Review by MasterVG782
"Classical music? Rhythm games? Buy if you like both."
I've never seen a rhythm game with classical music before, despite the growing popularity
of the genre. I've never been a huge fan of rhythm games, mainly because the ones we got were
average at best. Then came news from Eidos that they opened a new department called Fresh
Games, and their first two projects were called Mister Mosquito and Mad Maestro! After much
debate and actually watching someone play the game, Mad Maestro! was mine.
Your character is named Takt and your goal is to save the old Concert Hall that is being
considered to be torn down to make room for improvements in Bravo Town. With the help of
Symphony, a fairy who was guarding the Concert Hall, you have to impress the people of Bravo
Town with your musical talent. On each stage, a scenario plays out and if you do well enough,
you just might get a new addition to your orchestra. Sure the story isn't something that would
win an award, but at least something is there.
Of the two things that truly shine in this game, gameplay is one of them. For the sake of
comprehension and simplicity for me, the manual calls the system used Tempo Navigator. It's
made up of four (and sometimes three on certain songs) Cue Points, which are the circles on the
screen. The length between them changes as the tempo increases or decreases. As soon as the
piece of music starts, the Cue Points change color to correspond to the pressure used for the
Baton button. Blue is light pressure, green is medium and red is hard (meaning smash the
button). Thrown into the array sometimes are arrows, in which you must hold the correct
directional button while pressing a Baton button with the right pressure. During the normal
stages, the Tension Meter (bar on left) rises and falls depending on your performance. Get
''GOOD''s and ''BRAVO''s to fill it up and once it's full, you enter Angel mode. Play in Angel mode
for the rest of the stage and you will clear it. During your first time through Story mode,
you will have a concert performance at the end, which has no Tension Meter. In the concert, you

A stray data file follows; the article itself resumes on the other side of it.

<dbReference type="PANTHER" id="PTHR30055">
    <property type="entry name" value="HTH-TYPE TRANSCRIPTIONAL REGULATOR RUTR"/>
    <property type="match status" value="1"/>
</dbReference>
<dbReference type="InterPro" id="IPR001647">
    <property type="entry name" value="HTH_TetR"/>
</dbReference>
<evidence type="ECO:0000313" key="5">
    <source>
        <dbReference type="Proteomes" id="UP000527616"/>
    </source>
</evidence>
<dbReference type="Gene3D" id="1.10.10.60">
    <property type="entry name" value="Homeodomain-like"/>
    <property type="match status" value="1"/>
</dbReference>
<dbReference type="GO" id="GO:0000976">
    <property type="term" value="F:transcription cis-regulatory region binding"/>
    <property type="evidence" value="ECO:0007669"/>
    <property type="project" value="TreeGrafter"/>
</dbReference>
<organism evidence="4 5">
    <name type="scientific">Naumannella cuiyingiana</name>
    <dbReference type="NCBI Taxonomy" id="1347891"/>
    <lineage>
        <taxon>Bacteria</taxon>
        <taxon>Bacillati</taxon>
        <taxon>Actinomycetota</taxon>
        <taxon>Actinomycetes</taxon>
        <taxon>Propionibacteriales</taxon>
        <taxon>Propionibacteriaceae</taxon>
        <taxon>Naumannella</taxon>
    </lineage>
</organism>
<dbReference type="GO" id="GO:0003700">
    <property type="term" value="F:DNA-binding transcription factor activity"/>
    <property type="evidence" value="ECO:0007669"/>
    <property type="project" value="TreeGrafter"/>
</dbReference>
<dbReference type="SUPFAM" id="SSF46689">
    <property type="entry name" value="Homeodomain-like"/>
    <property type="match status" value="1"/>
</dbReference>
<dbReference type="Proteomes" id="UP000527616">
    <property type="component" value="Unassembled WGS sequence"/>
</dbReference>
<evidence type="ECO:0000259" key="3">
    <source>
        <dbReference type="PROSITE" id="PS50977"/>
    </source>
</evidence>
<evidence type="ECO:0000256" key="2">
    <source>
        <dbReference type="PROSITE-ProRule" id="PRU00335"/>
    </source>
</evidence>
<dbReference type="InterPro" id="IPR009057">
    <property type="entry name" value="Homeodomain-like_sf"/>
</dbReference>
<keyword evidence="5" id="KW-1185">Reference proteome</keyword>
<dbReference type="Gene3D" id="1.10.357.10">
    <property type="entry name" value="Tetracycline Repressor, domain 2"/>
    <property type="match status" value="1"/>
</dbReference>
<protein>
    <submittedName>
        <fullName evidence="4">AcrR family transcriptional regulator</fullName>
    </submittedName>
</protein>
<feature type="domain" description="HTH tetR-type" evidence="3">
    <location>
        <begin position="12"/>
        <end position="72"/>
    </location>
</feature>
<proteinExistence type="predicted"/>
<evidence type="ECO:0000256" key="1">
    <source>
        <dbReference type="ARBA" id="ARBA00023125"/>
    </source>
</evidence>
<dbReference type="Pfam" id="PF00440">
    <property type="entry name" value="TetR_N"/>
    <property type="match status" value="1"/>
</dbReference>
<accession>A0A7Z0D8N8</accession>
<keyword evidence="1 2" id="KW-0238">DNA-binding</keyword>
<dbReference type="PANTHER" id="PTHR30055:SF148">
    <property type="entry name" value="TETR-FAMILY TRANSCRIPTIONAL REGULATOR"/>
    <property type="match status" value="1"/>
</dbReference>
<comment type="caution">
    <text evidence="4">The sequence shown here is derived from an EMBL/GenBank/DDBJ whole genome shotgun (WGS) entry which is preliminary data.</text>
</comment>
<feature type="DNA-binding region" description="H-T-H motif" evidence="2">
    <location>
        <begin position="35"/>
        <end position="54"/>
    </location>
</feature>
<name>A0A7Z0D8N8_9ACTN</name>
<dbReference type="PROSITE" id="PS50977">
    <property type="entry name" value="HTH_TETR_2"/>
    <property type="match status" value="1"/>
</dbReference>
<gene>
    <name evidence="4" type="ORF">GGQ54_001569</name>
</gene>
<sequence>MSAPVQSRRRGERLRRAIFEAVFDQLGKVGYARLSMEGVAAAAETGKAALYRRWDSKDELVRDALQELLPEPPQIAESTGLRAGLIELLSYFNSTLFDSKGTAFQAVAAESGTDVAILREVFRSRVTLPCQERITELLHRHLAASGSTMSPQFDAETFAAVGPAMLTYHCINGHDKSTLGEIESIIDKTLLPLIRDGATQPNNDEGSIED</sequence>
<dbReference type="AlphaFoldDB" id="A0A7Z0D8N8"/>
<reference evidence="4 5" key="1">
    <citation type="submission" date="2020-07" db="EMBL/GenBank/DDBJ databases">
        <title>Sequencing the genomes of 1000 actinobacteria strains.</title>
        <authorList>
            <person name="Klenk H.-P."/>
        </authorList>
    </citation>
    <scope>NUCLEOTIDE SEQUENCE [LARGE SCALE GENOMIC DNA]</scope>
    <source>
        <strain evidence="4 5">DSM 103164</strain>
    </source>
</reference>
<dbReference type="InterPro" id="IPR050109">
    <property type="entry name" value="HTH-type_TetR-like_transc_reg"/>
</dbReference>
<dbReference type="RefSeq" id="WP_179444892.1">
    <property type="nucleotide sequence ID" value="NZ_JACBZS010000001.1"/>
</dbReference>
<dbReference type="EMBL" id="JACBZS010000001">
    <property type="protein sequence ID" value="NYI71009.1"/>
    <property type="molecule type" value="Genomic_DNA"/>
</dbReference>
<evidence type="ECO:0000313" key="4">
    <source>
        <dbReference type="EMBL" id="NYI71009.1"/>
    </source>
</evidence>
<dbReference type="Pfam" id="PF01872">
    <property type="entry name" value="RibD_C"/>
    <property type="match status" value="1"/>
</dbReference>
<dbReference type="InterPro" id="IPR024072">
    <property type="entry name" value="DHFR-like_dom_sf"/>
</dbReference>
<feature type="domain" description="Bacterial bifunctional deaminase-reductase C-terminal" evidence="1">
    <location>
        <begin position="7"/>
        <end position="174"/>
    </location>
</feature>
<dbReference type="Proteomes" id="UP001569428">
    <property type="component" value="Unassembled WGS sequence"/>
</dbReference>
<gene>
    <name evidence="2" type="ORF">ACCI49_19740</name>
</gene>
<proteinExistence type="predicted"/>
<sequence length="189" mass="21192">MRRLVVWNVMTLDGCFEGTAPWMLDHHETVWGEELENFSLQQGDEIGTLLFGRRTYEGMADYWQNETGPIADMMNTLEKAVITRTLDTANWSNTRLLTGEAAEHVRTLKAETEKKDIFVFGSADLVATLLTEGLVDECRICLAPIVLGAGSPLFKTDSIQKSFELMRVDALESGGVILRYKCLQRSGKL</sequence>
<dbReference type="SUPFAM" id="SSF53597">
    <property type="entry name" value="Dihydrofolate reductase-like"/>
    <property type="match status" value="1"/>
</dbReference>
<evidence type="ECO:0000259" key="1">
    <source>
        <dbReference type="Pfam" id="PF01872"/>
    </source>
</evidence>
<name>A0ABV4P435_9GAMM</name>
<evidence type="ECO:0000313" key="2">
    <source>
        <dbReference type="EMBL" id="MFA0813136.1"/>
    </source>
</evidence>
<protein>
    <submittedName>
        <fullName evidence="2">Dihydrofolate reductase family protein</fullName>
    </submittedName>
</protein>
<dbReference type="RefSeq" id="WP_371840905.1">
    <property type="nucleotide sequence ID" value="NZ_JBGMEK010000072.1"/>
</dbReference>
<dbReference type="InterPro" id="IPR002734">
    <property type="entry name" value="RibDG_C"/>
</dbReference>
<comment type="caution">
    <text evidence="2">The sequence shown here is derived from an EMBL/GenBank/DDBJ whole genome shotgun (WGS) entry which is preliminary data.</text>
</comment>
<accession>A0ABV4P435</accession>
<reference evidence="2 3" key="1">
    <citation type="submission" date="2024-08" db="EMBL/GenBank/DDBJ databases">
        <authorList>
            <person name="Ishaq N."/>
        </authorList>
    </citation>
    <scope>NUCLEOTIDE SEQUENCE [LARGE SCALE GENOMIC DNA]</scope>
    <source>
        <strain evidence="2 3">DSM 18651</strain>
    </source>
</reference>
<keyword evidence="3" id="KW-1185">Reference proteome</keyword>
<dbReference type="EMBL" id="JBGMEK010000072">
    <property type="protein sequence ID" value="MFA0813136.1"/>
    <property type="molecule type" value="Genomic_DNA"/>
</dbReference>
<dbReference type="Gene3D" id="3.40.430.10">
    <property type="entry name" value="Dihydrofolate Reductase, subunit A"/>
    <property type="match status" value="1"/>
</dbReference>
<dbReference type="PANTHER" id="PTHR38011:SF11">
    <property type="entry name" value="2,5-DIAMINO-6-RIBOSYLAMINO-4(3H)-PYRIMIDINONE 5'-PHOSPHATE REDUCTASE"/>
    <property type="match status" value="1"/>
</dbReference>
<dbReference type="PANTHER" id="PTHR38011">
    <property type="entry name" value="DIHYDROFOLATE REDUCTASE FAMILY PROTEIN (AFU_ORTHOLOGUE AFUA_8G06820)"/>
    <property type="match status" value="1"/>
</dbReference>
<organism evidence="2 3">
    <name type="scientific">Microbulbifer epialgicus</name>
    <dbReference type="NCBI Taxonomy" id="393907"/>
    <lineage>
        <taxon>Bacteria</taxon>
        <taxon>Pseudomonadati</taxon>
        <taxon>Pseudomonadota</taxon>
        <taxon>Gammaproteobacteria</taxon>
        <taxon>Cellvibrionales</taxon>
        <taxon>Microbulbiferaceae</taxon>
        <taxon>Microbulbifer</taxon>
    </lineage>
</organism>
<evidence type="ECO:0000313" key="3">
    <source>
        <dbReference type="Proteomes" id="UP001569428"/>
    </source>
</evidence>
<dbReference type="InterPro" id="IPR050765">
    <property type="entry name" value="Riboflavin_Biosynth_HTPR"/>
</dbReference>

will have to perform multiple pieces and you won't be evaluated until you finish all of them.
After completing Story, it changes into Memory on the menu and you can freely choose any
of the stages. During the stages this time, if you continue your high performance, then the
music might change to a completely different piece (Medley Mode). Finish Medley Mode while in
Angel Mode and you will get to attempt a bonus game. Finish the bonus game successfully and you
will be able to select it in Extra Fun to play anytime you wish.
The other shining point in the game is the sound. With pieces by Beethoven, Mozart,
Tchaikovsky and others, it's simply an amazing line-up of orchestrated pieces. One of the things
that did annoy me a little during the game was the voices of some of the characters. Some of
them were so high-pitched, you couldn't stand to listen to them. One example is Symphony's
voice. Whenever she spoke, I felt like jumping through the TV just so I could put duct tape over
The graphics aren't anything to stare at, since you would definitely screw up if you are
doing so. One thing that I particularly liked was how the backgrounds of the stages changed
depending on your performance. Let's take the first stage as an example. Do well and flowers
bloom all over the park and the buildings will sway back and forth. Do bad and everything
turns gloomy, the sky, buildings and all. It makes you want to do bad on purpose at least once
on each stage just to see the different scenery. One complaint is that it is sometimes hard to
follow the little cue ball (the little blue dot) because of the background and other factors.
Despite what you might think, there's plenty of replay value in the game. First, there's
unlocking all the songs in the Music Room, which means that you have to successfully finish
Medley Mode on all stages and do the concert a few times as well. Next, there are the bonus
games to unlock, which isn't exactly the easiest thing to do in the game. In addition, there is
also a concert room, in which the game throws together various pieces for you to play in a
concert (similar to the last stage of Story mode). There are 20 of those and a final concert.
Lastly, once you do unlock all the pieces in the Music Room (you don't need them all), you can
sit back, click on ''Shuffle play'' and enjoy the wonders of classical music.
While definitely not the flashiest in terms of visuals, the concept of a rhythm game with
classical music produces a great game to keep you entertained for hours. Definitely a must buy
if a fan of the genre or classical music.
Reviewer's Score: 9/10 | Originally Posted: 05/27/02, Updated 01/07/03
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